John A. Venables
Cambridge University Press (2000)
© Arizona Board of Regents for Arizona State University and John A. Venables
Many of these articles are saying similar things; one should therefore not feel that one must read them all. Nonetheless, each individual expert has a slightly different emphasis, which can be illuminating. There is, of course, a huge difference between reading such articles in order to get a rough feel for the language used, and reading them in order to repeat and/or build on the calculations themselves. I am much more concerned with the former aim. I think it is fair to say that no-one should attempt the latter without ongoing personal contact with an expert; or, perhaps, I should merely note that you have been warned!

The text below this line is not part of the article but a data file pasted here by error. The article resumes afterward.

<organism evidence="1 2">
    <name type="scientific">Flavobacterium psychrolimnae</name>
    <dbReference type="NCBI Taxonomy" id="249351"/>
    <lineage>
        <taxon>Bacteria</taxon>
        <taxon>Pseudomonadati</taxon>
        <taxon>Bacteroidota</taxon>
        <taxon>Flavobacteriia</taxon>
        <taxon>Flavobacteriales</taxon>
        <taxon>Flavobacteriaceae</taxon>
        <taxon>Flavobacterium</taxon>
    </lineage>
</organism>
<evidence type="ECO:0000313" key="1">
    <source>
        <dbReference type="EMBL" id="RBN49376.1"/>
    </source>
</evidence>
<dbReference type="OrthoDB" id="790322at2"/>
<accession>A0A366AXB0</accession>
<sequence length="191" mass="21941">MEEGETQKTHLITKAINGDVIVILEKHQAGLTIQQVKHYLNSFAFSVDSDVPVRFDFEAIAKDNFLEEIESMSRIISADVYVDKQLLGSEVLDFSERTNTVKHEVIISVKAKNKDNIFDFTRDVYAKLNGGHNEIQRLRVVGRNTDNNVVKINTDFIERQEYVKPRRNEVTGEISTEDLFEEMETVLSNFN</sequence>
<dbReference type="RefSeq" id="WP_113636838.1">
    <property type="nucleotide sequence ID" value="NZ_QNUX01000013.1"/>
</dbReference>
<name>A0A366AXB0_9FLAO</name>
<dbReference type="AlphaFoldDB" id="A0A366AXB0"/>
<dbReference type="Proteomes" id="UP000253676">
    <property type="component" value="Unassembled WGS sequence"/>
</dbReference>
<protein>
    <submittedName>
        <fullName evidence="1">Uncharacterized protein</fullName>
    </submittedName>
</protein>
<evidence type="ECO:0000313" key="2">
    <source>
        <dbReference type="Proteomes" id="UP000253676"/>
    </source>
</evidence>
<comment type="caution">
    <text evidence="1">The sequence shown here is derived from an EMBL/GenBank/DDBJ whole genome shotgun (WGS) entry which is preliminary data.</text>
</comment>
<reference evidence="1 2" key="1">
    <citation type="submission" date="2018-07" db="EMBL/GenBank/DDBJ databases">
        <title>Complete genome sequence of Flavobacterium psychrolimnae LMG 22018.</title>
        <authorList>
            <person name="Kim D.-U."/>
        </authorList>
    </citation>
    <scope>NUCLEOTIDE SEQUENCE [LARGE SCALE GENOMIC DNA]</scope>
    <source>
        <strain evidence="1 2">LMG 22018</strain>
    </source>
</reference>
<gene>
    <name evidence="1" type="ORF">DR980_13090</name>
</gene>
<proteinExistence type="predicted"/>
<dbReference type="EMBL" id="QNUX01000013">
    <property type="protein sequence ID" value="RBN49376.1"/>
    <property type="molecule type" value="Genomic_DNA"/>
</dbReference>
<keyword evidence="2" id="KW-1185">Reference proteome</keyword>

There is an interesting book by Thijssen (1999): Computational Physics, which contains details of the Hartree-Fock method in chapter 4, DFT in chapter 5, and applications to solids in chapter 6. There are many worked examples, and a related website, from which programs can be downloaded.
Edward Hernández and I found it useful to refer to some problems in this book in our QMMS course, given at Sussex in the Autumn/Fall of 1999. Edward himself has a share in a useful review article (Goringe et al., 1997). Another review has appeared (Chelikowsky, 2000), this time with the buzz-word nanostructures in the title. This article does a good job of informing the reader about computational strategies, and the tradeoffs needed in the various approaches.